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Netscape to remove DTD for RSS 0.91 feeds soon

time to update your old feeds

   
1:29 am on Jan 18, 2007 (gmt 0)

WebmasterWorld Senior Member encyclo is a WebmasterWorld Top Contributor of All Time 10+ Year Member



See: [blog.netscape.com...] (as reported on Slashdot)
So until July 1, 2007, the DTDs for RSS 0.9 and 0.91 will be available via my.netscape.com. If you are a software developer, use this time to ensure that your RSS software is capable of displaying RSS feeds even if the DTD is unavailable, or have a backup copy cached locally for your parser to use in the absence of the specified DTD. If you are a content provider, either update your feeds to point to another copy of the DTD, or accept the fact that your feed may not be available through feed readers that don't have a backup plan in the case of a missing DTD.

The RSS 0.91 DTD was being accessed 4 million times a month and AOL/Netscape have simply decided they aren't interested in RSS 0.91 any more and don't want to pick up the tab for hosting the DTD.

The outcome of the DTD deletion is that the thousands of RSS feeds using Netscape's RSS 0.91 will become automatically invalid from July 1st 2007 (including, incidentally, the WebmasterWorld RSS feed). Most RSS readers do not need to access the DTD, but for the few that do it is important to have a plan which covers the DTD deletion. You have a couple of options. If you aren't using the entity references defined in the Netscape DTD, then you can switch your feed to Userland RSS 0.91 or (better) update to RSS 2.0 or Atom. If you absolutely rely on the entity references in your feed content, then you should copy the DTD locally, and change the doctype of your feed to reference your locally-hosted DTD.

2:54 pm on Feb 2, 2007 (gmt 0)

5+ Year Member



I think it was RSS 2.0 that introduced the now widely accepted nomenclature "Really Simple Syndication" - which still makes me wince every time I see it because I still think of RSS as "RDF Site Summary"!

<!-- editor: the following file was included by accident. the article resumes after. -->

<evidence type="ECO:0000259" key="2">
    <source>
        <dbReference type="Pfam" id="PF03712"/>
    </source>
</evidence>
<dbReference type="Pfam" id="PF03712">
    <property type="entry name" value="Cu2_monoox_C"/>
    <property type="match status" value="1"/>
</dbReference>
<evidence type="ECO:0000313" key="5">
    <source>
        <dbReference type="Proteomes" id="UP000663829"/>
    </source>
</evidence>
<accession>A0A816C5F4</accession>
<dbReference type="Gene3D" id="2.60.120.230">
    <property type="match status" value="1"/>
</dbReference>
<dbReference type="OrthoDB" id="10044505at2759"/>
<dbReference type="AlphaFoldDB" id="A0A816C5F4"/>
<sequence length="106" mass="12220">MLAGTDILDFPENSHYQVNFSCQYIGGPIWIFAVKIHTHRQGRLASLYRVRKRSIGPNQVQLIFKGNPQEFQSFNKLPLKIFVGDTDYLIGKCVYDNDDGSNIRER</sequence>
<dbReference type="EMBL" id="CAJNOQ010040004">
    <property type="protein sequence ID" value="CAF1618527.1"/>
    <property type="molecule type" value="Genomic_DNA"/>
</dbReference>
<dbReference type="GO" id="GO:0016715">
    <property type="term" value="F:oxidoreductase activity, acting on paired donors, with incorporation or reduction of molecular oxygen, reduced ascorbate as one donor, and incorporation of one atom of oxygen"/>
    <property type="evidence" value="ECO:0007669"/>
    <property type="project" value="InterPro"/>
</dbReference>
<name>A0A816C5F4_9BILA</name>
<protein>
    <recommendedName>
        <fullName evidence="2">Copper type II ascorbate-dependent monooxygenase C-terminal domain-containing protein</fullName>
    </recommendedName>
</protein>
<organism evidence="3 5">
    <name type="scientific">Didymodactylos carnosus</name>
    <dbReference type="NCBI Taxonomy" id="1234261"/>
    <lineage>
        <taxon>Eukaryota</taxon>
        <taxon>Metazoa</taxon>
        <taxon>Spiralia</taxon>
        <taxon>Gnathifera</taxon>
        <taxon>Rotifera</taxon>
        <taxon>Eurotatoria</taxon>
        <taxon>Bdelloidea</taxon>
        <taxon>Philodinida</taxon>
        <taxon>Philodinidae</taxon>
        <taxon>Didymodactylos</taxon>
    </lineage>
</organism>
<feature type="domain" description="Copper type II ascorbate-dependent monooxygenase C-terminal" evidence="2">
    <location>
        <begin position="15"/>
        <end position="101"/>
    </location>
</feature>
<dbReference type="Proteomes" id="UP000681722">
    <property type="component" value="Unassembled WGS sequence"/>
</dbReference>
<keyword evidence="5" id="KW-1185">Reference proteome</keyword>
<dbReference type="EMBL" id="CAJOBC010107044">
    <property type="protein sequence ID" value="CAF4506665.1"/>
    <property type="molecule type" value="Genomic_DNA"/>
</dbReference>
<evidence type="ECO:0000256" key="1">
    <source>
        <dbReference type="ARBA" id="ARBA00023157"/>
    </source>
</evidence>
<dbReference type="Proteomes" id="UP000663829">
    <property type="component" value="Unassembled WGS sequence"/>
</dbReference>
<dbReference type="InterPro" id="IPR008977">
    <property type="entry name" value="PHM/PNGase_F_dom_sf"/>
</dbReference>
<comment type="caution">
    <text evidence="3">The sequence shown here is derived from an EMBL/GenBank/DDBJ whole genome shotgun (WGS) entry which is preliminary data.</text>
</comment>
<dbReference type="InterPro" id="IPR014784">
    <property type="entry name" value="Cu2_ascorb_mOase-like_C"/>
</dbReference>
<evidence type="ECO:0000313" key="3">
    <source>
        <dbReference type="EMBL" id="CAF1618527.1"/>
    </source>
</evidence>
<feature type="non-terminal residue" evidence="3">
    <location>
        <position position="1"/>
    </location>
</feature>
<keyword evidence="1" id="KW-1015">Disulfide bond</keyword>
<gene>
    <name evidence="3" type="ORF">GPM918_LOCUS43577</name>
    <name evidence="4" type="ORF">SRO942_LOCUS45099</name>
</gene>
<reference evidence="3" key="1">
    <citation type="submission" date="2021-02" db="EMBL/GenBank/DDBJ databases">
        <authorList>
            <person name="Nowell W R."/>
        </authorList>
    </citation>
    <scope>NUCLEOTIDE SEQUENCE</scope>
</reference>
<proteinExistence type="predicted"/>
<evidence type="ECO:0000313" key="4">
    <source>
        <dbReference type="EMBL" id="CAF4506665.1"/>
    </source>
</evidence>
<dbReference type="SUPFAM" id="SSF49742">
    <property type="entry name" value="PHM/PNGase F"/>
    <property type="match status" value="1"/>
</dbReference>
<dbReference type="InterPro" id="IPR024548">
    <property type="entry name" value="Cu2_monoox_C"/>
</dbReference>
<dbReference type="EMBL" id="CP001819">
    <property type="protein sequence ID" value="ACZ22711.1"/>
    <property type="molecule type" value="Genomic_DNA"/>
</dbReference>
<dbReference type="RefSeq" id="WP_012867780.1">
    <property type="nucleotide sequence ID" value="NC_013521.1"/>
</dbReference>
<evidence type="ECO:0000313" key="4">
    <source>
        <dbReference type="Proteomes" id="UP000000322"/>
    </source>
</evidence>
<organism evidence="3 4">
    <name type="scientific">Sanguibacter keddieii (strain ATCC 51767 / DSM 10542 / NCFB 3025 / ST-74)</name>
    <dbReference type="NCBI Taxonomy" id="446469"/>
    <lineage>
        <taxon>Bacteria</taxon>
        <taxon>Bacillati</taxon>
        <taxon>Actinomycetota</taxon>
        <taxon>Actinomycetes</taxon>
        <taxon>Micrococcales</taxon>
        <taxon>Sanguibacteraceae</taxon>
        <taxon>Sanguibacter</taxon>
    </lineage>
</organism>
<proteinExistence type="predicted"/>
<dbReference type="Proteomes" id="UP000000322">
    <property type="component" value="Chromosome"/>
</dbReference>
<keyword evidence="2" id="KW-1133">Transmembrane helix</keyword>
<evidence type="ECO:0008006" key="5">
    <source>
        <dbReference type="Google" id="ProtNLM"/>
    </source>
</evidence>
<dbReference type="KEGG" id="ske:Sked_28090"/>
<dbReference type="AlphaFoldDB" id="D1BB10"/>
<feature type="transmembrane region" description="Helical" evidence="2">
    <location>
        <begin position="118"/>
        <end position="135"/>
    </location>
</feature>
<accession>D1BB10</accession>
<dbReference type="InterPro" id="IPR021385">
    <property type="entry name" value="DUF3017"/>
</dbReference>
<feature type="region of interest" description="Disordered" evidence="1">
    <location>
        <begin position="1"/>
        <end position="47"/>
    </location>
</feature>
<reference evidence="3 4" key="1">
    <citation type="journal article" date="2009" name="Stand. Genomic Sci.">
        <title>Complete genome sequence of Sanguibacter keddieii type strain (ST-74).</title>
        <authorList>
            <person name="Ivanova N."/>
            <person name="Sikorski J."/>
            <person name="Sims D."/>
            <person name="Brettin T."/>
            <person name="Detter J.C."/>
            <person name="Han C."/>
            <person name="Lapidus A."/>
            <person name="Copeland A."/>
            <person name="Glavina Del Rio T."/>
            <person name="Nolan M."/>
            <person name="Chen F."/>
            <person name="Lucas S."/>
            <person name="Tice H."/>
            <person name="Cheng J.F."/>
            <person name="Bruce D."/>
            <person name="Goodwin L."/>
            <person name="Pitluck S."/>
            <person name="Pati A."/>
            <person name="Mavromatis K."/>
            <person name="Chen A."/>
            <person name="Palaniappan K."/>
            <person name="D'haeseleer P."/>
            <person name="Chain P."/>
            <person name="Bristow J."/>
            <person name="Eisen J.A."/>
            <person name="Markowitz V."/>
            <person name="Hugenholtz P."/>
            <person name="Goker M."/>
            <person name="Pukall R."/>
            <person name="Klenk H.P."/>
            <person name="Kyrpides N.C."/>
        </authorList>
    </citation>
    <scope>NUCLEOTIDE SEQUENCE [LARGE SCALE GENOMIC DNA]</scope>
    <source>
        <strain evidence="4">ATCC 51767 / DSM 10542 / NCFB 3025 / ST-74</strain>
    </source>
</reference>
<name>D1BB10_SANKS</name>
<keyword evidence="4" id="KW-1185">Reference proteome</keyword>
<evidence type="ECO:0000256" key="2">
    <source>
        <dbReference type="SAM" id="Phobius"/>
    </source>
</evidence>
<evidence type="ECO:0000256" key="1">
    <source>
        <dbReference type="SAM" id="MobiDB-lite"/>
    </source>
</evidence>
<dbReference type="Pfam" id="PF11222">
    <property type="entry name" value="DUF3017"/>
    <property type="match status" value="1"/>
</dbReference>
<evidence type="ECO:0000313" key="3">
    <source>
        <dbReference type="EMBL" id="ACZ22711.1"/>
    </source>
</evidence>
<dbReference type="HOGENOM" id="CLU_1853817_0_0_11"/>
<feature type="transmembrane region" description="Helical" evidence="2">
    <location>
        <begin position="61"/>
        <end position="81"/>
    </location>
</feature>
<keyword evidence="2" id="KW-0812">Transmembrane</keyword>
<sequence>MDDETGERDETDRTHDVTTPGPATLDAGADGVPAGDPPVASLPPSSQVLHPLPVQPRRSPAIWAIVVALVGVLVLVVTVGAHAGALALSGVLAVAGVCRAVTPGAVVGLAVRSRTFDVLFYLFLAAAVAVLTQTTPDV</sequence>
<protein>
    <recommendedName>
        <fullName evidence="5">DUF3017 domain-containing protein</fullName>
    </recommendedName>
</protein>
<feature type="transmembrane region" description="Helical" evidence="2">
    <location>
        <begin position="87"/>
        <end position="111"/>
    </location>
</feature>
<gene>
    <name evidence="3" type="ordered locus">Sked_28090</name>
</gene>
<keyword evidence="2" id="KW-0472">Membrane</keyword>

Nipping over to Netscape just now to grab a copy of the DTD for 9.01 and reading the DTD header reminded me that for a short while RSS stood for "Rich Site Summary"

Sorry

self-indulgent reminiscance...

back to work now!

1:13 am on Jul 4, 2007 (gmt 0)

WebmasterWorld Senior Member encyclo is a WebmasterWorld Top Contributor of All Time 10+ Year Member



It's now a few days after the supposed deadline, and the DTD files are still available on the Netscape site. I wonder if they've forgotten? :)

Once (and if) the files are eventually removed, it will be interesting to see the effect of the change.

2:07 am on Jul 4, 2007 (gmt 0)

WebmasterWorld Senior Member vincevincevince is a WebmasterWorld Top Contributor of All Time 10+ Year Member



Therein lies the problem with all externally referenced DTDs. I have mentioned it in the past but nobody was willing to consider that the paths they are hardcoding may well not last.

It is a shame they can't do a 301 redirect to someone who is willing to hold the DTD, possibly w3c or perhaps a commerical entity who has a major vested interest in the RSS industry.

2:13 am on Jul 4, 2007 (gmt 0)

WebmasterWorld Administrator bill is a WebmasterWorld Top Contributor of All Time 10+ Year Member Top Contributors Of The Month



I'd mis-read the title of your initial post. I kept thinking the deadline was July 7th. ;) Doh!

If you are a software developer, use this time to ensure that your RSS software is capable of displaying RSS feeds even if the DTD is unavailable, or have a backup copy cached locally for your parser to use in the absence of the specified DTD. If you are a content provider, either update your feeds to point to another copy [web.archive.org] of the DTD, or accept the fact that your feed may not be available through feed readers that don't have a backup plan in the case of a missing DTD.

It is interesting that they're advising people to use the archive.org version instead.

 

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